No significant association was found between urinary-catheter use and outcome measures, such as mortality, intensive-care-unit admission, and readmission or culture-order rates. The study did find, however, that urinary-catheter use was significantly associated with urinary complaints, such as urinary frequency, hematuria, fever, and urinary tract infections (P < .05).

Dr. Rupp said that their study wasn't designed to closely examine outcome measures.

"Presumably, this could contribute to morbidity and mortality, but this was a very small study focused on establishing the extent of inappropriate catheter use and not the complications of that misuse — we looked at 123 patients, but to establish morbidity and mortality, we would need to have looked at literally thousands of episodes," said Dr. Rupp.

Study results indicated that 38.2% of patients with a urinary catheter had at least 1 day of inappropriate catheter use, and 32.9% of all catheter-days were regarded as unnecessary. Inappropriate catheter use was significantly associated with length of hospital stay and duration of catheterization (P < .05).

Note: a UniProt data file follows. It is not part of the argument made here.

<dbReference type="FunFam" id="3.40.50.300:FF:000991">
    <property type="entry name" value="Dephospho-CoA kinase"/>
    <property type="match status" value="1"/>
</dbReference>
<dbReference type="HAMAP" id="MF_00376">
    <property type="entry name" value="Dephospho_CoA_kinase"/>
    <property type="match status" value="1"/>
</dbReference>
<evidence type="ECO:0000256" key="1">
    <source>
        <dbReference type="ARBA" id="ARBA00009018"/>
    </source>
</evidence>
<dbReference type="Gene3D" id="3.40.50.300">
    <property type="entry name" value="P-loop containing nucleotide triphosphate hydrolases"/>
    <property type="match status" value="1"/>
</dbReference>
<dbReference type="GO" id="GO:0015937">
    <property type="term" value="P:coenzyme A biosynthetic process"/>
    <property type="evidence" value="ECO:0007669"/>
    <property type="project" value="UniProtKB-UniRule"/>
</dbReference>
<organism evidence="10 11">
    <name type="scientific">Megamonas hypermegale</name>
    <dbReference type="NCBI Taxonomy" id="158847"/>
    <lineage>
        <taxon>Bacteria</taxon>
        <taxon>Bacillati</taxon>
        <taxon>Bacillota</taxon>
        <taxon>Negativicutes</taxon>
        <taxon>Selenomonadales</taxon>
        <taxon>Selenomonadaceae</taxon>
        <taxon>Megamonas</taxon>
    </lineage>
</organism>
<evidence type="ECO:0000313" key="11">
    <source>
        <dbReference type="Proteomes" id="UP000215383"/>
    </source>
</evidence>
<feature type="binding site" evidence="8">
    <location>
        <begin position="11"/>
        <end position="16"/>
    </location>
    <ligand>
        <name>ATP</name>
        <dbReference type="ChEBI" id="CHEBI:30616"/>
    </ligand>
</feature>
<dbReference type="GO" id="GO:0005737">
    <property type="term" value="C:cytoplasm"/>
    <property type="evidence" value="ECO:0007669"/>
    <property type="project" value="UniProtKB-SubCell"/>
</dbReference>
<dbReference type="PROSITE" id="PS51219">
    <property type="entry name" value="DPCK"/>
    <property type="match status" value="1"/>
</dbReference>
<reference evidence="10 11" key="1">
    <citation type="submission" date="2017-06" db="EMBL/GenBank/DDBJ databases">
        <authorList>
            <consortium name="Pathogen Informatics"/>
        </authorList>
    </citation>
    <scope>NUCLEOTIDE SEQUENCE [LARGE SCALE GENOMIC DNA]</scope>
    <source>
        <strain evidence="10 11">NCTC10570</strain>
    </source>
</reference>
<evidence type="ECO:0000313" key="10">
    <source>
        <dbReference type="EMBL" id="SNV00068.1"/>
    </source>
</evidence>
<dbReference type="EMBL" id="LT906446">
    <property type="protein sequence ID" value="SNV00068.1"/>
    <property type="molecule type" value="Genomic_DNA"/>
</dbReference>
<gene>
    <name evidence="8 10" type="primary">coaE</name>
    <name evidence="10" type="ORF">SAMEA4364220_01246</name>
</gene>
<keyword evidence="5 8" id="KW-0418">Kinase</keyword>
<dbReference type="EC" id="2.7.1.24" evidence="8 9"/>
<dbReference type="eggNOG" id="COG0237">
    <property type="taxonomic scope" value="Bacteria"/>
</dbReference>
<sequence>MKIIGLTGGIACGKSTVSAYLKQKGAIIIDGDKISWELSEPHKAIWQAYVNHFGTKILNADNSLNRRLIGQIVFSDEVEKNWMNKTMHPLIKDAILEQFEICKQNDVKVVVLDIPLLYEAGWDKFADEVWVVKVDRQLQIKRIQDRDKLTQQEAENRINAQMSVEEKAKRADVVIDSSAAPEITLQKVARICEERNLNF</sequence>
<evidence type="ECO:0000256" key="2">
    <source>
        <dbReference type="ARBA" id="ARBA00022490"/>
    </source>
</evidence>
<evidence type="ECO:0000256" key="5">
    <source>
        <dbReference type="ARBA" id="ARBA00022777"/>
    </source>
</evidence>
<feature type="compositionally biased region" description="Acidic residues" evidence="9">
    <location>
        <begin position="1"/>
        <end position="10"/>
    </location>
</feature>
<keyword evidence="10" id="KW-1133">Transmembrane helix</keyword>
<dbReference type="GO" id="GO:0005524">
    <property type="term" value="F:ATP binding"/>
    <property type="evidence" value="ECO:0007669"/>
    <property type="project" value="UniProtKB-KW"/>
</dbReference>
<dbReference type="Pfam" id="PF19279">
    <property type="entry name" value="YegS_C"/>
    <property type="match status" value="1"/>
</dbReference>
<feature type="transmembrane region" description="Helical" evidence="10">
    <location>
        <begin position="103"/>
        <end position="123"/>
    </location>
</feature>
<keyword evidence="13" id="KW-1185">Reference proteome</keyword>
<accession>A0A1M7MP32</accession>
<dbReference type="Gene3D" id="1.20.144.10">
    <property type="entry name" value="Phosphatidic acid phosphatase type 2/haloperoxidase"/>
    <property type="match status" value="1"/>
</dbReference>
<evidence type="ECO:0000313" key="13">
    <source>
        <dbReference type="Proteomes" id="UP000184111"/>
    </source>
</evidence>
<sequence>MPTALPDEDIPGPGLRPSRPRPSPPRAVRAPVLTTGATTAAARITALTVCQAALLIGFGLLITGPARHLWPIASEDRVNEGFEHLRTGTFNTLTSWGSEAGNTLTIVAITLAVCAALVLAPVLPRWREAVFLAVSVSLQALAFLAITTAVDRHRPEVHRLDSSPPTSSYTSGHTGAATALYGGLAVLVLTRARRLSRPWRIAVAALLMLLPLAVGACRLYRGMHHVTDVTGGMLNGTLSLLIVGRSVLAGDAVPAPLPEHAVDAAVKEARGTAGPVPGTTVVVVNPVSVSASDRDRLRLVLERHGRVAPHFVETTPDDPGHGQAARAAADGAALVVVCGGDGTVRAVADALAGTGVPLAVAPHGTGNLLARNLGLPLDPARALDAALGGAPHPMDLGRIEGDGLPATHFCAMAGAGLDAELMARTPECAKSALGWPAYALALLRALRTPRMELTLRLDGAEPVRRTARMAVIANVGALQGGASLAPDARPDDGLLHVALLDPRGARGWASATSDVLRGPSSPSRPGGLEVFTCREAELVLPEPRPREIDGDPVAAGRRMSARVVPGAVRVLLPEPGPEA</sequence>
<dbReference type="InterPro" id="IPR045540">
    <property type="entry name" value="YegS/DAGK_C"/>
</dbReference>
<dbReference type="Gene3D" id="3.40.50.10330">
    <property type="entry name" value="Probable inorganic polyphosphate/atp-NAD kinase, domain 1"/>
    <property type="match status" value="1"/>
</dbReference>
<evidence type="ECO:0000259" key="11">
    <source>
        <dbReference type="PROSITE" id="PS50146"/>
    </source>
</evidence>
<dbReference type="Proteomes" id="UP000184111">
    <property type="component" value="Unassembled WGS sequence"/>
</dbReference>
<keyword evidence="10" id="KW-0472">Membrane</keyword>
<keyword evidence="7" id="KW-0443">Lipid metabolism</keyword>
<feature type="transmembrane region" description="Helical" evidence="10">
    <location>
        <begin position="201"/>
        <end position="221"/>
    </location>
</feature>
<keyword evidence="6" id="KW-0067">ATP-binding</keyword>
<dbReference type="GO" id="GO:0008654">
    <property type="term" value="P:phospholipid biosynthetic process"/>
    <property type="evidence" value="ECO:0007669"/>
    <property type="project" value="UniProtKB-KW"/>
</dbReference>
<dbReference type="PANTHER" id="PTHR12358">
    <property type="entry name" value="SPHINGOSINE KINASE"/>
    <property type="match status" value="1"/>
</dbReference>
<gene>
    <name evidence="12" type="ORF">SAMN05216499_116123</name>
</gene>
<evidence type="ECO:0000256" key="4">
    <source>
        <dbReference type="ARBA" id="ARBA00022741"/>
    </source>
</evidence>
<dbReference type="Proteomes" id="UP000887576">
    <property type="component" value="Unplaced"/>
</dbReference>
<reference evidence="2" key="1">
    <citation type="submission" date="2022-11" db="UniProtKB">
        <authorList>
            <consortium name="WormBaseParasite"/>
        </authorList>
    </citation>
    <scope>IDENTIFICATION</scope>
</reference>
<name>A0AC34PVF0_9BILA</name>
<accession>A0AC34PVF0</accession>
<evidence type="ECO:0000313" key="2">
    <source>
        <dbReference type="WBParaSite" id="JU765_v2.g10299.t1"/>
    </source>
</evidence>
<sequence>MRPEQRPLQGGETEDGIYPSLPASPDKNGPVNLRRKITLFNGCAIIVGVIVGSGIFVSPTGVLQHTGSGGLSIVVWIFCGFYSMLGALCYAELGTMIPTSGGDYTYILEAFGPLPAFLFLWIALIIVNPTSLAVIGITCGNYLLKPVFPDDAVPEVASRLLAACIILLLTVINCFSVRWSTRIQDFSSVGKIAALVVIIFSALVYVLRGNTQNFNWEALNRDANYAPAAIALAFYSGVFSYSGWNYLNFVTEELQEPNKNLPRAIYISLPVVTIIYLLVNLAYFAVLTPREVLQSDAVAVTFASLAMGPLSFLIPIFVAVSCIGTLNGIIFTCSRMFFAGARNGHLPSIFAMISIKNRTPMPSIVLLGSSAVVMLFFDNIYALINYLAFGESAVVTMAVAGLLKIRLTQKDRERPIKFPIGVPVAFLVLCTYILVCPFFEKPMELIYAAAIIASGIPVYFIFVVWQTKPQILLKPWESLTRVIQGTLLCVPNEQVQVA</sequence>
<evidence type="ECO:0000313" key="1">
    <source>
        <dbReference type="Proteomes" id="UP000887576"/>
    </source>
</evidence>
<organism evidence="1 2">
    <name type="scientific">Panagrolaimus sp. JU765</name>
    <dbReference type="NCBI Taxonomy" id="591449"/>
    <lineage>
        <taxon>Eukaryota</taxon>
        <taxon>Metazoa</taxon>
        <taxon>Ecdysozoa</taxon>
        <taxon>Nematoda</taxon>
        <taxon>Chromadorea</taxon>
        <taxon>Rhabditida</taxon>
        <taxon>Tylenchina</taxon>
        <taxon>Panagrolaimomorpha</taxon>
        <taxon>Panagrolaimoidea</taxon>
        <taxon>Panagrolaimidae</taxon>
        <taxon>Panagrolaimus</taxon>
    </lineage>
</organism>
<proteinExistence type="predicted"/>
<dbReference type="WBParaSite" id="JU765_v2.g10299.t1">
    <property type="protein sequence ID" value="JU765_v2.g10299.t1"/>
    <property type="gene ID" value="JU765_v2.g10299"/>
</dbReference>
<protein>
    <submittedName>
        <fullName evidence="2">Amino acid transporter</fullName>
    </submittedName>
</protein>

Other Methods Available

Dr. Rupp explained there are other ways incontinent patients can be cared for during hospitalization that do not involve the use of a catheter: "Diapers can be used, the patient can perhaps be more frequently reminded to use the restroom, or the urinal [or bedside commode] can be brought to them."

"There's even information to indicate that intermittent catheterization is less likely to cause infections than an indwelling catheter," Dr. Rupp added. "In other words, put someone on a schedule where you insert the tubing several times a day rather than permanently. For men, there's such a thing as a condom catheter. It fits over the penis using adhesive and collects the urine as it drains, rather than having a tube that goes into the bladder."

When asked if nurses would be able to make time for patient bladder surveillance, Dr. Rupp said that "they should have time, and if they don't, that's an indication that we need to increase our staffing ratios so we have enough people on the wards to care for our patients; we're working toward trying to establish that."

New Guidelines on Catheter Placement